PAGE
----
Philip Hammond has blamed Britain’s low economic productivity – in part – on the more disabled people being in work.
The Chancellor – nicknamed ‘Spreadsheet Phil’ because of his often robotic focus on facts and figures – has often been accused of being politically tone deaf.
Asked about the fall in UK productivity reported in Hammond’s budget speech, the Chancellor told the Treasury Select Committee it could be down to the number of “marginal” groups in the workforce.
He said: “The consequences of high levels of unemployment, particularly youth unemployment, will be felt for many, many years to come.
“It is almost certainly the case that by increasing participation in the workforce, including far higher levels of participation by marginal groups and very high levels of engagement in the workforce, for example of disabled people – something we should be extremely proud of – may have had an impact on overall productivity measurements.”
Committee member and Labour MP John Mann said Hammond’s remarks were “appalling”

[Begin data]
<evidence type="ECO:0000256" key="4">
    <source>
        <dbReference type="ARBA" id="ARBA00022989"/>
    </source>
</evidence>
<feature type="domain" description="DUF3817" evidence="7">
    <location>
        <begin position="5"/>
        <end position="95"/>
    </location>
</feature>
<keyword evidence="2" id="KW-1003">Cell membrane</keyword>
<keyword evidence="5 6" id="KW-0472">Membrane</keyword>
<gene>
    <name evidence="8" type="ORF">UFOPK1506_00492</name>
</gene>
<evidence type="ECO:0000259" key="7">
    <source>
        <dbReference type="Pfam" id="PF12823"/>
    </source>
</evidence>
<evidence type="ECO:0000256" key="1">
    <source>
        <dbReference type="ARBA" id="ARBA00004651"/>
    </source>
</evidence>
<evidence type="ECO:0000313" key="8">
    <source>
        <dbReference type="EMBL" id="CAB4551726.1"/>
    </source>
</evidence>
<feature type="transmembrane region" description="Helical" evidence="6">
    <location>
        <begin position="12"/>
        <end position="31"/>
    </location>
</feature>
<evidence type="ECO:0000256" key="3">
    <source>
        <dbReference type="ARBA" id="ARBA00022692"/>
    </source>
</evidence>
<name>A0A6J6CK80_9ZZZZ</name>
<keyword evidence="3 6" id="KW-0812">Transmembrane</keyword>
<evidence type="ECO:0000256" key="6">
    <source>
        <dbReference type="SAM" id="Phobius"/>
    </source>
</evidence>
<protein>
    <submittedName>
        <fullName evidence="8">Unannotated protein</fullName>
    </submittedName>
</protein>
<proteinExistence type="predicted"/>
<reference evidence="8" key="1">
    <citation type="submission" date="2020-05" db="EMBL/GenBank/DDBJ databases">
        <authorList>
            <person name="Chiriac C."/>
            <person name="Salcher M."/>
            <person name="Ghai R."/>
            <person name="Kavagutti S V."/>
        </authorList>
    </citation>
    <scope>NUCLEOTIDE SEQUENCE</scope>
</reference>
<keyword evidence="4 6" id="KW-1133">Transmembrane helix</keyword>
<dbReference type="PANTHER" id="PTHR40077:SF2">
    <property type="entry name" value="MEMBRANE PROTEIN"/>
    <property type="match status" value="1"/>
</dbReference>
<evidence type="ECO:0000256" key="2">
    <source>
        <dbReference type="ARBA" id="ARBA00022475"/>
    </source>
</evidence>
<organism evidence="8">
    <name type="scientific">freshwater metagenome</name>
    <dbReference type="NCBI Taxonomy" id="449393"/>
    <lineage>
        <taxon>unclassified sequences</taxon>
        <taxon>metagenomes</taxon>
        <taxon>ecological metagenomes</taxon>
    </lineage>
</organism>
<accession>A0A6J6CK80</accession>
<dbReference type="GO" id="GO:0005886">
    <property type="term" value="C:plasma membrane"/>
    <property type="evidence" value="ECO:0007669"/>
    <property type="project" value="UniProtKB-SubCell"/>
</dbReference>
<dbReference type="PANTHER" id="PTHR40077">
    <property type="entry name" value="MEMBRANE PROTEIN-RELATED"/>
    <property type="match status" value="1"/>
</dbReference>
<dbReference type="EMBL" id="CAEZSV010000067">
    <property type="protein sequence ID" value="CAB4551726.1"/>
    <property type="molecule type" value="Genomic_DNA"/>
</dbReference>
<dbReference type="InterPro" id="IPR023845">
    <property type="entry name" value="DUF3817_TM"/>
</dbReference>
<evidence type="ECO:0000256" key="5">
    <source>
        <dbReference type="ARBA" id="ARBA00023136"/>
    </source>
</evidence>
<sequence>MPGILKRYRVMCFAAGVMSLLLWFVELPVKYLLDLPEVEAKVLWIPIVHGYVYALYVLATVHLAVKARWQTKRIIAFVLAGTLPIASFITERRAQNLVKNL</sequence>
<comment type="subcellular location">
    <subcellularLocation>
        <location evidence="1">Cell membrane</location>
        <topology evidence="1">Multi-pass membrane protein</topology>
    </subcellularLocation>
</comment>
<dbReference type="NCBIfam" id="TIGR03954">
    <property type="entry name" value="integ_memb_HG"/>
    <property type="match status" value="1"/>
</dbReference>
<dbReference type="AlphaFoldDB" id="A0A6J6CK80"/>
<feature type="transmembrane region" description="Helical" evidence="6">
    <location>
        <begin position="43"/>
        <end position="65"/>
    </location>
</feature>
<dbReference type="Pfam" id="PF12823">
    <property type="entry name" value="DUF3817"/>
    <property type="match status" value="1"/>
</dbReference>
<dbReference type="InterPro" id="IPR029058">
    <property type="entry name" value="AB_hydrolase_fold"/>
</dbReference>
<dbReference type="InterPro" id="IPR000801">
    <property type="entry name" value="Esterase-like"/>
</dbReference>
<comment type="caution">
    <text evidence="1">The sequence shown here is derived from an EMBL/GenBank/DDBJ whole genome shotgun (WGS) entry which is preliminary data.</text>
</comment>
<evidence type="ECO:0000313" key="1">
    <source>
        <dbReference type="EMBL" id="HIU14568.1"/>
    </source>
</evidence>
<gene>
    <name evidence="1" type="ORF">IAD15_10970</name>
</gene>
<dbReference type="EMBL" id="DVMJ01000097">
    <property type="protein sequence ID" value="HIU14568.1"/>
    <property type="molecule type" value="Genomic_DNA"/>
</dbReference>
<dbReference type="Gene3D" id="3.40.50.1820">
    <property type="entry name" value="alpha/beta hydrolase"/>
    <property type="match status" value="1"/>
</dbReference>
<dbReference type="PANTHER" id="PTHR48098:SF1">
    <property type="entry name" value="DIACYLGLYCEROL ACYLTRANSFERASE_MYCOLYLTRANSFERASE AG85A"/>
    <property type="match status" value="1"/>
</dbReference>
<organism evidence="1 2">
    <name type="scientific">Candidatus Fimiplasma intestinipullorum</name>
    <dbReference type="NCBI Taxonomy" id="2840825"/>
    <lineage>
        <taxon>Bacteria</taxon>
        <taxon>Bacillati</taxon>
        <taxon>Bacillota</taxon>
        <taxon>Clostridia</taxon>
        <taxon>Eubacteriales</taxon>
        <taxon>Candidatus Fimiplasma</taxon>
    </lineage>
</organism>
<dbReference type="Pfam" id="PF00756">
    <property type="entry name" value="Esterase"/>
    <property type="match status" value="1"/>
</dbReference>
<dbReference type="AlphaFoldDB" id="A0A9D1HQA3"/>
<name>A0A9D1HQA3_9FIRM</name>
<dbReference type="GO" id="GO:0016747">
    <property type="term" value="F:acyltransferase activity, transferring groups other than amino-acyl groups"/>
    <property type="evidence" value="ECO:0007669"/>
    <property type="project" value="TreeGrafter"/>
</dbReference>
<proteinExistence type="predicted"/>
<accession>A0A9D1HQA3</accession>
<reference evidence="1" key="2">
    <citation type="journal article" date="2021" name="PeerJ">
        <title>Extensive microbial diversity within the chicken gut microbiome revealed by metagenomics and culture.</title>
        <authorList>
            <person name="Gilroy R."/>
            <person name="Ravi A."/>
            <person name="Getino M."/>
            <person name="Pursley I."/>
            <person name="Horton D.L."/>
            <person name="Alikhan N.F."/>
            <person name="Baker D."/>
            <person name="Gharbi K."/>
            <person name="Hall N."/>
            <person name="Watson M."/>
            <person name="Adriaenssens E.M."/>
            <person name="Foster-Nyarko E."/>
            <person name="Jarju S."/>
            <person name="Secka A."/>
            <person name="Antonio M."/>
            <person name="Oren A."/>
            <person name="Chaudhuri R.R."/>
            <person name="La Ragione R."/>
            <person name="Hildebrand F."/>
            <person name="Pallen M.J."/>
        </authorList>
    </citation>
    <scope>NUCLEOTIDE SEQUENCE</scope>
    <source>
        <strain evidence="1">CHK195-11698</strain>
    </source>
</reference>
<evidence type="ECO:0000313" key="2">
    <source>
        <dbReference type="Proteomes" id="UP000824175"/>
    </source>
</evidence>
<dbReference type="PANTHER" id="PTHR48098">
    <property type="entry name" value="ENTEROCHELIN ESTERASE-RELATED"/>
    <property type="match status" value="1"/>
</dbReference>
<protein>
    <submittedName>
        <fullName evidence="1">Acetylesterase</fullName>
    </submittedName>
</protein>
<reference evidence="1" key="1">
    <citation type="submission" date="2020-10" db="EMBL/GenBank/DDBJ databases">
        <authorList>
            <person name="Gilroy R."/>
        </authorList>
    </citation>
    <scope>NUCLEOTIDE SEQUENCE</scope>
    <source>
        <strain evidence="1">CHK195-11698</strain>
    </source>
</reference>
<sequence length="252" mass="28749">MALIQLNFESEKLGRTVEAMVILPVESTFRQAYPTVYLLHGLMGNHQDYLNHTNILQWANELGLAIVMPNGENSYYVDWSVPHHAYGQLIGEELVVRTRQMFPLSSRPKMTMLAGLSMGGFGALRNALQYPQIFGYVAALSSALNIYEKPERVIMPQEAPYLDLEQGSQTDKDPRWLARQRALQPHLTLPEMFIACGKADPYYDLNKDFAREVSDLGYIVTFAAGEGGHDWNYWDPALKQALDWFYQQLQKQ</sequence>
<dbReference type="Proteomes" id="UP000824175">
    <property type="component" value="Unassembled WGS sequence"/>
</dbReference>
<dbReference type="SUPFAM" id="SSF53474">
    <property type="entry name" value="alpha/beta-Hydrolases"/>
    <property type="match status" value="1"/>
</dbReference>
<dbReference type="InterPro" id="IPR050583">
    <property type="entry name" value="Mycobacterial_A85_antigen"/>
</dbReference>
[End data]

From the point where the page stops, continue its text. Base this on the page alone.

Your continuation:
He tweeted: “Chancellor just linked low productivity growth to the labour market and specified the increased employment of disabled people.
“My experience of employing disabled people is that they are brilliant employees. The chancellor’s comments are ignorant.”
In the run up to the election, Hammond was criticised for responding to a struggling nurse in a ‘robotic’ way during a radio interview.
Struggling nurse Cheryl told BBC Business News: “It’s hard to [try not to] live in fear, without being really panicked about your budget, and about how you’re going to be able to feed your family.
But asked if he was “ashamed” by her story, Hammond insisted things were looking rosy for the economy – and gave a coldly technical answer.
Speaking to Rachel Burden on BBC Radio 5 live Breakfast, Hammond said: “Real household disposable incomes per capita in 2016 were at a record high and real wages are forecast to rise in every year of the current five-year forecast period.”
“But look,” he added. “We know that the economy is going through a period of uncertainty as we leave the European Union.
“That is why we need strong leadership under Theresa May to lock in the economic gains that we’ve made through the hard work of the British people over the last seven years and to ensure that we get the right deal from Europe.”